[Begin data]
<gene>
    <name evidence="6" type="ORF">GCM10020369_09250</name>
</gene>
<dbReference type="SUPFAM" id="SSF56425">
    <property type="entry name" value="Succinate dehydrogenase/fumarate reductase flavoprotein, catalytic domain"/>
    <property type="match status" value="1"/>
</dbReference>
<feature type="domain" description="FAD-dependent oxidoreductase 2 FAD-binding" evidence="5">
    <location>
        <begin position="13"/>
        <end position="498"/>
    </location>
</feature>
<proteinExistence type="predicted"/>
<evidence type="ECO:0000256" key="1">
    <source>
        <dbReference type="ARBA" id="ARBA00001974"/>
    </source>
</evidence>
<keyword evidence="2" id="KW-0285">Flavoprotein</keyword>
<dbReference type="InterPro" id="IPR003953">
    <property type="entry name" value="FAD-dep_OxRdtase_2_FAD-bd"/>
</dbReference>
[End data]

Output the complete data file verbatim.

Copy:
<gene>
    <name evidence="6" type="ORF">GCM10020369_09250</name>
</gene>
<dbReference type="SUPFAM" id="SSF56425">
    <property type="entry name" value="Succinate dehydrogenase/fumarate reductase flavoprotein, catalytic domain"/>
    <property type="match status" value="1"/>
</dbReference>
<feature type="domain" description="FAD-dependent oxidoreductase 2 FAD-binding" evidence="5">
    <location>
        <begin position="13"/>
        <end position="498"/>
    </location>
</feature>
<proteinExistence type="predicted"/>
<evidence type="ECO:0000256" key="1">
    <source>
        <dbReference type="ARBA" id="ARBA00001974"/>
    </source>
</evidence>
<keyword evidence="2" id="KW-0285">Flavoprotein</keyword>
<dbReference type="InterPro" id="IPR003953">
    <property type="entry name" value="FAD-dep_OxRdtase_2_FAD-bd"/>
</dbReference>